Take a moment and watch my brief update on all that’s new with PRRT at Alpine Physical Therapy.
For more information on PRRT, visit my clinic web page by clicking here.
10/18/2011 0 Comments
My thanks to another of Alpine’s star physical therapy aides, Lindsy Campbell, for this fast-action and informative article on cyclocross. What she won’t mention to you is that she’s tearin’ it up . . . usually in front of the pack! Read on . . .
Fall is here; you can feel the crispness in the air. The days are getting shorter, and frost covers the ground in the mornings.
However, while most people are winding down their outdoor activities in between summer and winter sports, a handful of deranged bike enthusiasts, including myself, are just gearing up for a big season of cyclocross. What’s that you ask? Psychlo – cross? No, the word itself doesn’t give us away as psychotic but rather refers to a type of bicycle racing that combines elements of both road cycling and mountain biking. (See what I mean?)
A cyclocross bike looks like a road bike but has more clearance for thicker, knobbier tires. Also, the bike’s geometry allows the rider to get their weight back which is essential for balance in technical, off-road riding.
A cyclocross race sends cyclists on a short loop that includes sections of road, gravel, mud, sand, grass, hard-packed dirt, and sometimes snow and ice. If this is not exciting enough, cyclocross races also include barriers and steep slopes that require contestants to jump off their bikes and run and leap with bikes in tow. (Here’s a perfect example of me doing exactly that!)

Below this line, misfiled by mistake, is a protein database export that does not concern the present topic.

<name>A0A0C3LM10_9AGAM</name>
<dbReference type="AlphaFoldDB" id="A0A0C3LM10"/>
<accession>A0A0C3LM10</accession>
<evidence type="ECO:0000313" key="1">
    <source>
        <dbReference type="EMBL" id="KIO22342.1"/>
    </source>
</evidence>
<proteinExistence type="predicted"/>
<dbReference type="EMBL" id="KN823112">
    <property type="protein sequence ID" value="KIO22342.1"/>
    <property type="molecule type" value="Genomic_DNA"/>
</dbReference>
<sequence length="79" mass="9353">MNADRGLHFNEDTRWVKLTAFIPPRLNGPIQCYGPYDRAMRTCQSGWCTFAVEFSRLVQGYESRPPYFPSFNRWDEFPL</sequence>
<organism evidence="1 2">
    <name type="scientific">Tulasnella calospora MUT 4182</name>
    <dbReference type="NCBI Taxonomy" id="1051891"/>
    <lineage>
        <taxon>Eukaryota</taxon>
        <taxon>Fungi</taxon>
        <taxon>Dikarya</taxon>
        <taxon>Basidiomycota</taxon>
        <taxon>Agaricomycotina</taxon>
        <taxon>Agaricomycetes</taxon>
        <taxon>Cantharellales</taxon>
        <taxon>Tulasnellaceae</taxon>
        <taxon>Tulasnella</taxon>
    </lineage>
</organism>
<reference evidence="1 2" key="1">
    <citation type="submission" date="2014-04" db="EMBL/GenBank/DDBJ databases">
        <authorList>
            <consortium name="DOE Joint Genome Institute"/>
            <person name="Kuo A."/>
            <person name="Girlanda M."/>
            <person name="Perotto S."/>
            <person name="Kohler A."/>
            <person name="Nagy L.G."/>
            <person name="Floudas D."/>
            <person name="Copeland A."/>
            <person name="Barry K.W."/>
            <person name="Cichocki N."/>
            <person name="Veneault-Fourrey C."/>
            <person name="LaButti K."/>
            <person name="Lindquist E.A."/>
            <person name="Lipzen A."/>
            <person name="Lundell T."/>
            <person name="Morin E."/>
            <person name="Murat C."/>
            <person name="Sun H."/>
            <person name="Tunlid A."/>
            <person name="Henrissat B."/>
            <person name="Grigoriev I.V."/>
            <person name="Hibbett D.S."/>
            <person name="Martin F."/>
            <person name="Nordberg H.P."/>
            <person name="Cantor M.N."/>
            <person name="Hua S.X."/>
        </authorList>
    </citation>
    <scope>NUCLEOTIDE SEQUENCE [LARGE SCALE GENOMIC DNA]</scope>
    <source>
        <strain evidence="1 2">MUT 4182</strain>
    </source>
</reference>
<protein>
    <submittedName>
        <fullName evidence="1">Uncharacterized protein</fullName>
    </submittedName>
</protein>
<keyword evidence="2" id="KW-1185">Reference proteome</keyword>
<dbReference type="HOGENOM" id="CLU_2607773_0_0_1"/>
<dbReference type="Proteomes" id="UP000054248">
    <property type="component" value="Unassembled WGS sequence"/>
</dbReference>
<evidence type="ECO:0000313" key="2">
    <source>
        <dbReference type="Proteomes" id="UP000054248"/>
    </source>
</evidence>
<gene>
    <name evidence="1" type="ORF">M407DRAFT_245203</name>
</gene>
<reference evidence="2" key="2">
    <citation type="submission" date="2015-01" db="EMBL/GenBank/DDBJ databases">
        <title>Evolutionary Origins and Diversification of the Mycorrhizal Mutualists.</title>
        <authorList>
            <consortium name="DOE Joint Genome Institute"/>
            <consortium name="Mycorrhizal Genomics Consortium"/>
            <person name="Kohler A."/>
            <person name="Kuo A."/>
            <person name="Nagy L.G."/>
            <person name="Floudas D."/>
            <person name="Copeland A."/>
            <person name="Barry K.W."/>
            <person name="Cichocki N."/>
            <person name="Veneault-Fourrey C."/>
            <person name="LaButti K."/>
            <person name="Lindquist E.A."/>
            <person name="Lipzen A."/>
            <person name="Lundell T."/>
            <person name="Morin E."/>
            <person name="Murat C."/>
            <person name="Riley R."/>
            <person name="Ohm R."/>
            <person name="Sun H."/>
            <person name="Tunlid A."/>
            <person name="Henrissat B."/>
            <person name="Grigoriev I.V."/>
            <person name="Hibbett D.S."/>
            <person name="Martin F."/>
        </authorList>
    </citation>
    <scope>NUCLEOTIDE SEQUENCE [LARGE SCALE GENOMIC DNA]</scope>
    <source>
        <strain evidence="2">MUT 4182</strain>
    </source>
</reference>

Unlike other forms of bike racing where cyclists ride great distances on remote roads (think Tour de France) cyclocross is just a gut-wrenching 45 minutes on a short loop usually in a city park. This makes spectating easy and rampant. Fans line the course of a cyclocross race with cowbells, dollar bills to taunt racers with, and, of course, beer. (Can you tell from this picture that a beer is really all I need right about now?)
Really, all of this must be hard to imagine. There is no way to give cyclocross justice in writing, so I invite all of you to my team’s race, Rolling Thunder, at the American Legion Field this weekend. For me this is the biggest race of the year: hometown fans, big prizes, a tough course, and even tougher competition.
For the adventurous there is even a first timer’s race in the afternoon. You may just find that cyclocross is far more interesting, challenging, and beneficial than your typical pre-ski season workout. Not to mention fun . . . lots and lots of fun.
10/9/2011 0 Comments
On Saturday September 24th Alpine Physical Therapy staffed the medical aid tent at the Mountain West Cross Country Classic Race. There were about 1,800 runners competing on a gorgeous fall day at the University of Montana’s premier golf course-come-cross country course. We had a rather exciting day doing our best to triage the various acute sports injuries from ankle sprains, to abrasions, to heat exhaustion. Not the “typical day in the PT clinic” sort of rehabilitation we get to see at regularly Alpine Physical Therapy, but very rewarding to have the opportunity to work with Middle and High School aged runners.